LB-HIP-EXTERNAL-ROTATION-X-SIDE-LYING-[P]REHAB-RESEARCH


HIP EXTERNAL ROTATION – SIDE LYING CLAM SHELLS – RESEARCH


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EMG STUDIES


UPPER GLUTEUS MAXIMUS, GLUTEUS MEDIUS, TFL
– Clam Shells Hips Flexed @45º and Knee Flexed @90º

Which Exercises Target the Gluteal Muscles While Minimizing Activation of the Tensor Fascia Lata? – 2013
– Selkowitz et al
– To compare hip abductor muscle activity and to determine which exercises are best for activating the gluteus medius and the superior portion of the gluteus maximus, while minimizing activity of the tensor fascia lata (TFL).
– 20 healthy persons participated. Electromyographic signals were obtained from the gluteus medius, superior gluteus maximus, and TFL muscles using fine-wire electrodes as subjects performed 11 different exercises

Clam in side lying, with elastic resistance around thighs Starting position was lying on a treatment table on the side opposite the tested limb. The table was placed along a wall. Both limbs were flexed to 45° at the hip and 90° at the knee, with the tested limb on top of the other limb. The subject’s back and plantar surface of the foot were placed against the wall for control of position and movement. The subject raised the tested limb’s knee up off the other limb, such that the hip was in 30° of abduction, before returning to the starting position while keeping both heels in contact with each other and the wall. Subjects performed this activity with blue-colored Thera-Band (The Hygenic Corporation, Akron, OH) tubing around the distal thighs, with no stretch or slack on the tubing prior to raising the limb. The elastic resistance was used because the motion involved is a multiplanar arc that is only minimally resisted by gravity.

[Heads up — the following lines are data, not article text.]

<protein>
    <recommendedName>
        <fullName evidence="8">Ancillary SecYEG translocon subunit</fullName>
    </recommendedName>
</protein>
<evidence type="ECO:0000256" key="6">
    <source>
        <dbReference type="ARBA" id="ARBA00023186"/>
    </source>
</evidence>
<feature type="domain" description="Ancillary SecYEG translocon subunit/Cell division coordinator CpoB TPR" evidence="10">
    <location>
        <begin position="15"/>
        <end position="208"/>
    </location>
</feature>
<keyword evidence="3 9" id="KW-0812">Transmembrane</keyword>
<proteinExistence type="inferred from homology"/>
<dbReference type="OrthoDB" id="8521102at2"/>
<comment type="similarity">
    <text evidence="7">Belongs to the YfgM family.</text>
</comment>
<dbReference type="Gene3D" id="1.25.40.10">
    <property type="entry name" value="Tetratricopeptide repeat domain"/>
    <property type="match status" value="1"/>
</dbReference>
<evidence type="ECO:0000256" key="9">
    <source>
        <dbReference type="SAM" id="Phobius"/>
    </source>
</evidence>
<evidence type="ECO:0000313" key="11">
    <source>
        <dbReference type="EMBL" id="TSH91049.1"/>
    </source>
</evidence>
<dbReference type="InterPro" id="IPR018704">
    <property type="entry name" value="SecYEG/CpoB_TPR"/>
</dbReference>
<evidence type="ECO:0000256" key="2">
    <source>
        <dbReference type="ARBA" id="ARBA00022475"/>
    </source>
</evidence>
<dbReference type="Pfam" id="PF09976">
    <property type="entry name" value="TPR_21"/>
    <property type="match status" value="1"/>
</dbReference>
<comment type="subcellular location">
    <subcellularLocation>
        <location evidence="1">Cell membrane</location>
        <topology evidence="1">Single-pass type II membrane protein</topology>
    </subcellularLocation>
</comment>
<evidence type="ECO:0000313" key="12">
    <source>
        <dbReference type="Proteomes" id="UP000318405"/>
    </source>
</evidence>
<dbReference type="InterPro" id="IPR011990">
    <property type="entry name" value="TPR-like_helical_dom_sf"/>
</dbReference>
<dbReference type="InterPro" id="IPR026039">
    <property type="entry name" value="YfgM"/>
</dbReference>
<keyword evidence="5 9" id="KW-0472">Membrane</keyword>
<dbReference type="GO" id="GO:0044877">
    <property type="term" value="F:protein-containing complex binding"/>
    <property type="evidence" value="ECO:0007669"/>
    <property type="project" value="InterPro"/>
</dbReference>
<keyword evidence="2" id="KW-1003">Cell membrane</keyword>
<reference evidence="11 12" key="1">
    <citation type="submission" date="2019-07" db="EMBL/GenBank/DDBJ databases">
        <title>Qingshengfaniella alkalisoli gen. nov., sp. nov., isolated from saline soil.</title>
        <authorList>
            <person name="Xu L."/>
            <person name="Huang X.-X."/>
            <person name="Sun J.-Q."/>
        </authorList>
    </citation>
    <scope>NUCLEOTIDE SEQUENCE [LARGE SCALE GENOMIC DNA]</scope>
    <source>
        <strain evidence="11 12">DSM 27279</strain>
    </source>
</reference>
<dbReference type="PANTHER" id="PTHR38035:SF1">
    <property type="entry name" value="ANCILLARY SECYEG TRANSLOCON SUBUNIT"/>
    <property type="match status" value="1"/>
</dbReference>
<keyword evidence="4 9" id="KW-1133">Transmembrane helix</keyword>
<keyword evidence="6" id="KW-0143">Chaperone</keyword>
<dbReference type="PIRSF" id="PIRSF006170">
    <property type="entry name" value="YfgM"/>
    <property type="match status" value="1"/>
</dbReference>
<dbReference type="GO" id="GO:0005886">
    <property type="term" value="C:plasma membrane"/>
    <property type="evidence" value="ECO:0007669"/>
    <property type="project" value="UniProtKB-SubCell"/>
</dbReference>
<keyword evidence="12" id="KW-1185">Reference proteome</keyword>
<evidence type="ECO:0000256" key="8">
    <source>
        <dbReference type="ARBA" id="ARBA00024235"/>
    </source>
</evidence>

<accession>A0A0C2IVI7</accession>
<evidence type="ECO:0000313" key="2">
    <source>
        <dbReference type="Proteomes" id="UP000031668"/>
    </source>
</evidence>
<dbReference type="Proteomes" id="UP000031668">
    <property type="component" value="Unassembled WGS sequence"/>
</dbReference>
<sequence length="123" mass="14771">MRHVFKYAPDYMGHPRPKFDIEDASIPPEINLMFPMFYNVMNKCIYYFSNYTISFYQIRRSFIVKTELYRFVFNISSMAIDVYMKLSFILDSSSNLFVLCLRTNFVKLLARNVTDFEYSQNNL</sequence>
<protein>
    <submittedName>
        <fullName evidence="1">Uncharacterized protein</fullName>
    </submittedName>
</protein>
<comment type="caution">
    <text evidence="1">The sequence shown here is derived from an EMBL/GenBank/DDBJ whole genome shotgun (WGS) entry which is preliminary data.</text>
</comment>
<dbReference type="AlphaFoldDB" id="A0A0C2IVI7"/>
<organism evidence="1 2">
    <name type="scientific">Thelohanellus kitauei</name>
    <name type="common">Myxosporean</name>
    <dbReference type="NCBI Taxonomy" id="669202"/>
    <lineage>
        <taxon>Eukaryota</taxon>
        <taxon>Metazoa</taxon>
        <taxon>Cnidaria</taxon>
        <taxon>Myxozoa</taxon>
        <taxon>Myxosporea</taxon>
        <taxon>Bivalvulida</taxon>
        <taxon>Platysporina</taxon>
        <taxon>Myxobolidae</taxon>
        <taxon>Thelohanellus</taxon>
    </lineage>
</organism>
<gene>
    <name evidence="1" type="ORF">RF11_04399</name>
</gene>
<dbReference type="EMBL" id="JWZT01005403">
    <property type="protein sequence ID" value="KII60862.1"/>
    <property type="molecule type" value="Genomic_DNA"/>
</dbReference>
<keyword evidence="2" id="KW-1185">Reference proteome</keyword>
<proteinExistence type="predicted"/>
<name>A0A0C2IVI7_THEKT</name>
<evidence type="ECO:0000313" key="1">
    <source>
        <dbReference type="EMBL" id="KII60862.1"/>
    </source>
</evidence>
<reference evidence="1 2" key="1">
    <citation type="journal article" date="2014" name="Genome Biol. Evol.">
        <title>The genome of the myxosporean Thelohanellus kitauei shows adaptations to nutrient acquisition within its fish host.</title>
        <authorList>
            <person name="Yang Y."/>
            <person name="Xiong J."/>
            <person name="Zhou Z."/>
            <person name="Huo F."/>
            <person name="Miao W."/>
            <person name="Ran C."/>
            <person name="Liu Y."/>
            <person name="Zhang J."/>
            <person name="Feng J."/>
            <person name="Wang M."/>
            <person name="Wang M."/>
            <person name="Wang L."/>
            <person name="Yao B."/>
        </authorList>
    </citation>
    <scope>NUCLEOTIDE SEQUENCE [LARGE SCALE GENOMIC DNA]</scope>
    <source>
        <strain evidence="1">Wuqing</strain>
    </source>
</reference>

Results

TABLE 1 Normalized Electromyographic Amplitude of Each Muscle for Each Exercise*
Exercise Tensor Fascia Lata Gluteus Medius Superior Gluteus Maximus
Side-lying hip abduction 32.3 ± 13.1 43.5 ± 14.7 (P = .012) 23.7 ± 15.3 (P = .033)
Bilateral bridge – Hip Thrust 8.2 ± 7.4 15.0 ± 10.5 (P = .011) 17.4 ± 11.9 (P = .008)
Clam 11.4 ± 11.4 26.7 ± 18.0 (P = .006) 43.6 ± 26.1 (P<.001)
Hip hike 31.4 ± 14.4 37.7 ± 15.1 (P = .196) 17.7 ± 15.2 (P = .001)
Lunge 21.6 ± 14.5 19.3 ± 12.9 (P = .623) 20.1 ± 11.1 (P = .728)
Quadruped hip extension, knee extending 15.6 ± 9.3 27.3 ± 14.9 (P<.002) 28.5 ± 16.6 (P<.007)
Quadruped hip extension, knee flexed 18.7 ± 10.6 30.9 ± 15.2 (P = .001) 30.1 ± 12.5 (P = .012)
Sidestep 13.1 ± 7.1 30.2 ± 15.7 (P = .002) 27.4 ± 16.7 (P = .002)
Squat 4.6 ± 3.8 9.7 ± 7.3 (P = .017) 12.9 ± 7.9 (P<.001)
Step-up 21.4 ± 11.4 29.5 ± 14.9 (P = .065) 22.8 ± 15.6 (P = .754)
Unilateral bridge – Hip Thrust 18.1 ± 12.9 30.9 ± 20.7 (P = .007) 34.6 ± 16.8 (P = .001)

GLUTEUS MAXIMUS UPPER & LOWER, GLUTEUS MEDIUS
– Side Lying to 30º with Straight Leg

The effects of therapeutic hip exercise with abdominal core activation on recruitment of the hip muscles – 2017 – Chan
Procedure
· 2 conditions: Natural Core Activation, Enhanced Core Activation
Results
Clam: hip flexed 45° . knees flexed to 90° . hip abduction 30° . hip external rotation 30°
· upper glute max 40 . glute medius 15 . lower glute max 5
Side-Lying Hip Ab-duction: to 30° with knee fully extended
· upper glute max 30 . glute medius 30 . lower glute max 5
Prone Hip Extension: knee flexed to 90° . hip extension up to 20°
· lower glute max 25 . upper glute max 20 . glute medius 20 . biceps femoris 20


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